Top polluter China unveils nationwide carbon market

December 19, 2017
China is the world’s biggest polluter but is also the largest investor in renewable energy/AFP

, BEIJING, China, Dec 18 – China, the world’s biggest polluter, unveiled plans on Tuesday for a national carbon market likely to become the world’s largest exchange for emissions credits.

China burns more coal than any other country and bears the ignominious title of top greenhouse gas emitter.

The dirty fuel generates most of the nation’s power but the country has moved rapidly this winter to limit its use in northern China.

The launch of the long-delayed carbon exchange scheme is a sign that China is taking its war on pollution to new levels.

The country is the largest investor in renewable energy but has faced an uphill battle transitioning from coal, which is used to generate roughly three-quarters of its power according to the International Energy Agency.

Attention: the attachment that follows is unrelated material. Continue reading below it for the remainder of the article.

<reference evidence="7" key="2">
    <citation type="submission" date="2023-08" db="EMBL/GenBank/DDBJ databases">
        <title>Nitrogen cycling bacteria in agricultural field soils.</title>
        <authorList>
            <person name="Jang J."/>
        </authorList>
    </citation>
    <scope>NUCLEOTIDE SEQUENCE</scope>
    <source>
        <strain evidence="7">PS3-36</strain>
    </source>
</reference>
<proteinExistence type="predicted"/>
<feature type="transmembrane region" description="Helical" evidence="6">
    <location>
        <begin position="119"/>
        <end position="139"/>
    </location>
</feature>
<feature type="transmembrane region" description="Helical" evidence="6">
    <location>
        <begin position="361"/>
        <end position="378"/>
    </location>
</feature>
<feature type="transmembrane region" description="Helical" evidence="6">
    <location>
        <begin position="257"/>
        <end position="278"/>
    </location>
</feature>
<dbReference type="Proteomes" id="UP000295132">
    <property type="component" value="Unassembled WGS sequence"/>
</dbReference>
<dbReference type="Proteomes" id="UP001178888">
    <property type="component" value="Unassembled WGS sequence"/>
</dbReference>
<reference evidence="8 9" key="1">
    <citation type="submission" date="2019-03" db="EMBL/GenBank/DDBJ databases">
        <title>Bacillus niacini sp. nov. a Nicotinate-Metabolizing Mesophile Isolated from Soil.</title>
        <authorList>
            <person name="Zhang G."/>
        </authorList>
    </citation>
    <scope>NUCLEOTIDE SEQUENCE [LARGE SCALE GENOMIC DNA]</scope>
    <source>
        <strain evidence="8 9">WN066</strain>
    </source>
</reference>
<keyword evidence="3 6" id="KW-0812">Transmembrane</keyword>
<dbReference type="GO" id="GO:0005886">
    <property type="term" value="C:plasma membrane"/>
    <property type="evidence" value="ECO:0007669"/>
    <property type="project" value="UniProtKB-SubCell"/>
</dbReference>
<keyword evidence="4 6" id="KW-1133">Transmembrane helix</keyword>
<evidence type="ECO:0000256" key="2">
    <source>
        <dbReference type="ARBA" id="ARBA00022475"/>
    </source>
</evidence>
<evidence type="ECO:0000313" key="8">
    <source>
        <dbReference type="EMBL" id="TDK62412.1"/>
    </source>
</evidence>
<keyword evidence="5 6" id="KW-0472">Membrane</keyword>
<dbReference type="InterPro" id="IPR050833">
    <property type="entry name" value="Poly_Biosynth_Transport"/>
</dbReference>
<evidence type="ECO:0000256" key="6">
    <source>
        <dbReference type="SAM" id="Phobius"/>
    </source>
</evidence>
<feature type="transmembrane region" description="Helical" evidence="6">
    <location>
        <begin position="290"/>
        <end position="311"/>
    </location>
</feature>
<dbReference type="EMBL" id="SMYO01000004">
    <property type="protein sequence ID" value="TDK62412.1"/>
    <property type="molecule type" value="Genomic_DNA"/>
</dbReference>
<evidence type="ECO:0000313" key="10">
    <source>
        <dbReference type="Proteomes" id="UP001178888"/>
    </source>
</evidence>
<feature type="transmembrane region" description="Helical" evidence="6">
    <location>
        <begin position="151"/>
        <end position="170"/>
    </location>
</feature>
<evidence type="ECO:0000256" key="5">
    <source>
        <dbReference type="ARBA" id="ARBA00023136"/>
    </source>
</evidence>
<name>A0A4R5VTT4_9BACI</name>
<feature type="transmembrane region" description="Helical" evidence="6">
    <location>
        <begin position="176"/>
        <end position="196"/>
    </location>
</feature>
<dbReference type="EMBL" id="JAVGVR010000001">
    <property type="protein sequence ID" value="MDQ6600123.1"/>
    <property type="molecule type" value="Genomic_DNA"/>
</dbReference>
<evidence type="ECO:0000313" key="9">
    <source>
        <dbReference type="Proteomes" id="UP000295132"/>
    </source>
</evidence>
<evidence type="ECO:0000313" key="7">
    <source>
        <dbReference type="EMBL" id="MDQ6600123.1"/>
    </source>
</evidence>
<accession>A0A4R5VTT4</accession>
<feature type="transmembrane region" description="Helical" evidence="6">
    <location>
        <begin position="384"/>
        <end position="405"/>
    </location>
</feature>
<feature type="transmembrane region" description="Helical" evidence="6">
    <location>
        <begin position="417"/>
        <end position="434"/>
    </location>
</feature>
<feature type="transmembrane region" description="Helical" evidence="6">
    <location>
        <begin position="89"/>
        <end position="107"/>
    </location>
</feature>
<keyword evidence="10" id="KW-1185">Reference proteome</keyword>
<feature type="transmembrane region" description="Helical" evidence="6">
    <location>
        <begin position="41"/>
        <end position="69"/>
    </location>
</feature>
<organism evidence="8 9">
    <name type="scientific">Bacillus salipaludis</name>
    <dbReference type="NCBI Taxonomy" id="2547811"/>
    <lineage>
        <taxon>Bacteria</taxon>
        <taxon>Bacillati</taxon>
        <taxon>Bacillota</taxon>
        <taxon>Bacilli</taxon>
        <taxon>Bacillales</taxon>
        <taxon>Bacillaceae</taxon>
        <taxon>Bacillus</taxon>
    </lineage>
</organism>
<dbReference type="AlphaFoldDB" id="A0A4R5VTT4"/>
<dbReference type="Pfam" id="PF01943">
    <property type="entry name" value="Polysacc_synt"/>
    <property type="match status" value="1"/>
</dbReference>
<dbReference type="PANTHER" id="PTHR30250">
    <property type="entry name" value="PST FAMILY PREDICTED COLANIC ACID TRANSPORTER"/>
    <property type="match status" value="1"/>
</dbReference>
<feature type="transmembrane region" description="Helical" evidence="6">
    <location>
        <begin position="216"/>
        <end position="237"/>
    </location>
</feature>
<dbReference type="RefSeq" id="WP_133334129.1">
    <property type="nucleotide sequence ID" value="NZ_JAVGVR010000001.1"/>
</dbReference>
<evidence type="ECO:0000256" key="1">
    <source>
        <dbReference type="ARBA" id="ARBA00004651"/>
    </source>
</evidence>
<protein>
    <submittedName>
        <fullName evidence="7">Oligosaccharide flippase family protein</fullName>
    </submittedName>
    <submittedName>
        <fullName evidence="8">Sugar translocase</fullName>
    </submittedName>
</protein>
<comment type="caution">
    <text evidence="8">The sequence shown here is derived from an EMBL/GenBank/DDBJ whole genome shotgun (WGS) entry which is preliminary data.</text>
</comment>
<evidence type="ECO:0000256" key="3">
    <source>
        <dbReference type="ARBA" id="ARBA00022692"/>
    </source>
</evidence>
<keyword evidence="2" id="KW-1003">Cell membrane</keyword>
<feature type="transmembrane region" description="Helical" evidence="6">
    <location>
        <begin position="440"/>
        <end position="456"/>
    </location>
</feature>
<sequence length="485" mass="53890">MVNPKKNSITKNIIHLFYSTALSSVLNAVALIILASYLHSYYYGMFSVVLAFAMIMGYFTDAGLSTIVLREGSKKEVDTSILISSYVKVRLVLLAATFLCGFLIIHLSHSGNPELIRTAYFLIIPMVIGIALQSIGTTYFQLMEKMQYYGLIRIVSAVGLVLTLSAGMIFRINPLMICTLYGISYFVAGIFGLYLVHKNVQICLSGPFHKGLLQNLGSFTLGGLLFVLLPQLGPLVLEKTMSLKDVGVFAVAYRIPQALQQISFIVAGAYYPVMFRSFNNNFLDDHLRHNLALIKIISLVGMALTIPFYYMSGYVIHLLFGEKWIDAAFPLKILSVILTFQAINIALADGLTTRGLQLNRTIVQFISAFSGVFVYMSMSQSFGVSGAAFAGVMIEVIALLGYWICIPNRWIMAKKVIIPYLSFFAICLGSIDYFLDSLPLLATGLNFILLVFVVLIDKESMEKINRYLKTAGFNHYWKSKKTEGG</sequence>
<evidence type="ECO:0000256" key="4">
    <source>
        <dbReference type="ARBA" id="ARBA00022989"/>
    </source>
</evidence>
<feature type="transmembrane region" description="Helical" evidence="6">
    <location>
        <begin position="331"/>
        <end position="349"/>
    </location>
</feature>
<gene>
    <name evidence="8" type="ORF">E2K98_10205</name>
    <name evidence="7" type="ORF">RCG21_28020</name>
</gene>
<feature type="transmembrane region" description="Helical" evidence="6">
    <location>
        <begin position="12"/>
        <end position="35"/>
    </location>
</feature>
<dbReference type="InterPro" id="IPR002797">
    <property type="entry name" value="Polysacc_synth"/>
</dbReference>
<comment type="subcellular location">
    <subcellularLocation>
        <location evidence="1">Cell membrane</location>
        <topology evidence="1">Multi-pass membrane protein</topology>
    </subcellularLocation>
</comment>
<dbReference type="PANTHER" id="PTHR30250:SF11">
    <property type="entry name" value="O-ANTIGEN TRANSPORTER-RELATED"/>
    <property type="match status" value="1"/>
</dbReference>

“The launch of the Chinese carbon market shows that there is increased commitment around the world to price pollution and direct investments into clean technologies,” said Femke de Jong, policy director at Carbon Market Watch.

China is seen as a potential leader in the fight against climate change after the US retreated from the Paris accord struck in 2015.

The emission exchange outlined by officials from China’s National Development and Reform Commission may slowly change the calculus for utilities and other coal-burners.

“The purpose of this programme is to reduce greenhouse gas emissions,” said commission vice chairman Zhang Yong.

“We aim to reduce emissions through market-based mechanisms.”

The immediate focus for establishing the carbon credits exchange is on the power generation industry, Zhang said.

“Some 1,700 electric companies emitted more than three billion tons of carbon,” Zhang said.

“This is where we will get to it.”

The project expands on the lessons learned from seven provincial and city carbon exchanges.

“With just emissions trading in the power generation industry, the scale will exceed that of every country in the world,” said Li Gao, an official in the National Development and Reform Commission’s climate change department.

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